Employment Law This Week: Harassment Prevention, Board Diversity Disclosure, Paid Sick Leave, Law Against DiscriminationEpisode 33: Week of July 11, 2016 July 12, 2016
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This week’s stories include ...
(1) EEOC Calls for Increased Harassment Prevention
Our top story: The Equal Employment Opportunity Commission (EEOC) urges increased harassment prevention measures in the workplace. About one third of charges filed with the agency in 2015 involved claims of some form of harassment. The agency recommends that employers update their worker training to focus on bystander intervention and workplace civility. In addition, employers should increase their own awareness of risk factors. These include physical isolation of workers and significant power disparities. Bill Milani, from Epstein Becker Green, has more:
"The report suggests employers should take a number of actions concerning harassment in the workplace. First, an audit of organizational risk factors as outlined by EEOC. ... Second, a review of your policies against discrimination and harassment to ensure that they are current, they reference all of the protected classes, not just sexual harassment, but harassment based on race, color, religion, ethnicity. Training. Training is vital. Training for all employees on anti-harassment. ... On top of the training that all employees received, managers trained to understand their heightened responsibilities as the employer, managers trained to understand their role in the complaint procedure. And finally, crucial that leadership embrace and be accountable for issues of workplace conduct."
(2) SEC Chairman Pushes Board Diversity Disclosure
The Securities and Exchange Commission (SEC) calls for board diversity disclosure. SEC Chairwoman Mary Jo White is advocating a new regulation requiring companies to disclose information about the racial and gender diversity of their boards. White contends that existing disclosures do not provide investors with enough information and pointed out that female directors comprise just 20 percent of Fortune 500 companies. The timeline for issuing the proposed regulation has not yet been announced.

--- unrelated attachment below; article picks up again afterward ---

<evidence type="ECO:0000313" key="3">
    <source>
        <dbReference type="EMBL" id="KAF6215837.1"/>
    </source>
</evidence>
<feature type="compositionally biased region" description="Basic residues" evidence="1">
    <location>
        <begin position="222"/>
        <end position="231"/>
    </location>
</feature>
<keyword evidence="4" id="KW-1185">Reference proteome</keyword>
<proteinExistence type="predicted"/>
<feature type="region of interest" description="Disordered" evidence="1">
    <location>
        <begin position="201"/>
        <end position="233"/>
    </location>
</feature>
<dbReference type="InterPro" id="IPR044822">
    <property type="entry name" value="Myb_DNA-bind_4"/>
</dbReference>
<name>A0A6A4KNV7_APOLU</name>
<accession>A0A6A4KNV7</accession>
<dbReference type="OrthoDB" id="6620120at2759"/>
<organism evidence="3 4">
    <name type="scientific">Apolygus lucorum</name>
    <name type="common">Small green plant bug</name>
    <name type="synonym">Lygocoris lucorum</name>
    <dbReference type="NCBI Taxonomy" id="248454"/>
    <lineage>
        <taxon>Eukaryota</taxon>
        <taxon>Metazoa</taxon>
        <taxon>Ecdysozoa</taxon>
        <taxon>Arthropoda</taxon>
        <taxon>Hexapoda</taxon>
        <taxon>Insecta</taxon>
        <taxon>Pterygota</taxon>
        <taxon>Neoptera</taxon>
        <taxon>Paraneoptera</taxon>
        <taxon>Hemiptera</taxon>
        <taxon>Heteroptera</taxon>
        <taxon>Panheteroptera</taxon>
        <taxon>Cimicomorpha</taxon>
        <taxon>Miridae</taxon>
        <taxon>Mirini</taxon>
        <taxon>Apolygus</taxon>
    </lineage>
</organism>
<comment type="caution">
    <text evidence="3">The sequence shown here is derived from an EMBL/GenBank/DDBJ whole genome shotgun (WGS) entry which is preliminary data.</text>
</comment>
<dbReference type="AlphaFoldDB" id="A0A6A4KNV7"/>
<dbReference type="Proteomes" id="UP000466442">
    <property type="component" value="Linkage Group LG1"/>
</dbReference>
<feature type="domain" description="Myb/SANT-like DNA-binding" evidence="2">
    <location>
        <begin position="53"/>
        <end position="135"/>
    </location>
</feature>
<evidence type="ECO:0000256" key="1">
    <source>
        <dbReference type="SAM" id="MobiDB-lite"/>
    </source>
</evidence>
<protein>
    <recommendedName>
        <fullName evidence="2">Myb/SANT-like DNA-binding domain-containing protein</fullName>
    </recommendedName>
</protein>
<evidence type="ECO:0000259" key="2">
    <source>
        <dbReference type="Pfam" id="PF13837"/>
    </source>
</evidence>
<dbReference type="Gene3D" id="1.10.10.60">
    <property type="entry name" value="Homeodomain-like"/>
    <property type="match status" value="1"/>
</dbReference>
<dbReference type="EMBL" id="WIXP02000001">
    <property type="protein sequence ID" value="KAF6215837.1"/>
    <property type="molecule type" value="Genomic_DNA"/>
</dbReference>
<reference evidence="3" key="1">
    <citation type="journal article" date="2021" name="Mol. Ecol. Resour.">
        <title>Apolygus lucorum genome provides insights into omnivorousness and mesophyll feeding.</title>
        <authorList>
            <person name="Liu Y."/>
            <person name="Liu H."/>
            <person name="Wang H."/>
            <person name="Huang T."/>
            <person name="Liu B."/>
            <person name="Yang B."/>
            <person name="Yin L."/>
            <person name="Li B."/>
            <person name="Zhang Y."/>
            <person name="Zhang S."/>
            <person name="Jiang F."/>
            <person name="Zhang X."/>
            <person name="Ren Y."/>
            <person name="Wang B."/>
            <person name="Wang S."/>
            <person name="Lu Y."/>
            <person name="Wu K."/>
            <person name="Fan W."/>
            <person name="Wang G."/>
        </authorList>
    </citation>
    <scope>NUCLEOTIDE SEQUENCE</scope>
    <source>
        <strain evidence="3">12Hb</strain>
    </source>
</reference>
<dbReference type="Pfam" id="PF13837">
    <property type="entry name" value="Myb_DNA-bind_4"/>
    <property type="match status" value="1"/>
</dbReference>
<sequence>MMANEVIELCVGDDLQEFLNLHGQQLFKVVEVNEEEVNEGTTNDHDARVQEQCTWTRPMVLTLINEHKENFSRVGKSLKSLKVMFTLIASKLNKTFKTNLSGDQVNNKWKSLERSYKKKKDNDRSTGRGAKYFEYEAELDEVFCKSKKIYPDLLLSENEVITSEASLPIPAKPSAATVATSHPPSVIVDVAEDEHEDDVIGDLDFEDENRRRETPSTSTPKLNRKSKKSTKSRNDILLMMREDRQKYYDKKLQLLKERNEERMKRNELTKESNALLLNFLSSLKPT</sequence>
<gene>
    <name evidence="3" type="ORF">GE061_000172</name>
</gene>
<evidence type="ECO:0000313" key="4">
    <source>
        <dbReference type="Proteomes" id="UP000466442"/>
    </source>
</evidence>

(3) Chicago City Council Approves Paid Sick Leave
Employers in the city of Chicago will soon be required to offer up to 40 hours of paid sick leave a year. The City Council unanimously approved the paid sick leave ordinance, which will apply to all individuals and businesses with at least one employee. Chicago will now join more than two dozen other U.S. cities that require employers to provide paid sick leave. The mayor is expected to sign the ordinance, which is scheduled to go into effect July 1, 2017. For more on this story, click here.
(4) NJ Justices Extend Reach of Law Against Discrimination
The New Jersey Supreme Court extends the state’s Law Against Discrimination. A medical response services company fired an employee who was going through a marital separation with a coworker. The termination was based on a supervisor’s assumption that it would likely lead to an "ugly divorce." The Court ruled that the marital status protection in the New Jersey Law Against Discrimination applies in this case, effectively expanding the law to include protections for separated, divorced, and widowed employees.
(5) Tip of the Week
Diane DiResta, Founder and CEO of DiResta Communications, shares some advice for in-house counsel on how to be more media savvy:
"Today more than ever before, everybody needs broadcasting skills, even if you’re in-house counsel. Maybe you’re never talking to the national media, but you will be interviewed at a conference, and it may be over telepresence or live stream. So it’s really important that people have media and broadcasting skills. ... The first thing you need to know is, what is your message? Create message points for yourself and always remember the rule of three. Three is that magical number. People remember things in threes. So have three distinct messages. The second thing to be aware of is you need to keep it simple. ... The way you do that is to create sound bites. A sound bite is a quotable quote. It’s a sentence or two that can easily be lifted. ... The third thing is to stay on message. And what I mean by that is that it’s easy to go off in another direction, so use the skill of bridging. What bridging is, is you answer the reporter or interviewer’s question, and then you always bridge back to your message. ... Those messages are your home base. And that’s how you succeed in a media interview."
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